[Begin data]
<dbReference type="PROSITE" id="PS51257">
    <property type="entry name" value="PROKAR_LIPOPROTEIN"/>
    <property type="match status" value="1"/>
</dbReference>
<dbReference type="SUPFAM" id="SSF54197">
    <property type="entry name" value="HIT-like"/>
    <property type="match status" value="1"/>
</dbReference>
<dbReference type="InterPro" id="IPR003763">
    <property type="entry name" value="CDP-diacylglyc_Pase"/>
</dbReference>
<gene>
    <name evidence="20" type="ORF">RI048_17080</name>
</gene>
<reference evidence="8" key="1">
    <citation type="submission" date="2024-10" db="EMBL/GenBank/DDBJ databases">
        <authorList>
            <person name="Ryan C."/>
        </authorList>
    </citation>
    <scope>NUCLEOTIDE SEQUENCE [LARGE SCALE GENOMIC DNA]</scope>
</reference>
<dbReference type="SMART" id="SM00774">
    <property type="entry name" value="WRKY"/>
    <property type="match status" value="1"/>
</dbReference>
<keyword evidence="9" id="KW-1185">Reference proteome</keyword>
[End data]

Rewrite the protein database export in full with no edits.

<dbReference type="PROSITE" id="PS51257">
    <property type="entry name" value="PROKAR_LIPOPROTEIN"/>
    <property type="match status" value="1"/>
</dbReference>
<dbReference type="SUPFAM" id="SSF54197">
    <property type="entry name" value="HIT-like"/>
    <property type="match status" value="1"/>
</dbReference>
<dbReference type="InterPro" id="IPR003763">
    <property type="entry name" value="CDP-diacylglyc_Pase"/>
</dbReference>
<gene>
    <name evidence="20" type="ORF">RI048_17080</name>
</gene>
<reference evidence="8" key="1">
    <citation type="submission" date="2024-10" db="EMBL/GenBank/DDBJ databases">
        <authorList>
            <person name="Ryan C."/>
        </authorList>
    </citation>
    <scope>NUCLEOTIDE SEQUENCE [LARGE SCALE GENOMIC DNA]</scope>
</reference>
<dbReference type="SMART" id="SM00774">
    <property type="entry name" value="WRKY"/>
    <property type="match status" value="1"/>
</dbReference>
<keyword evidence="9" id="KW-1185">Reference proteome</keyword>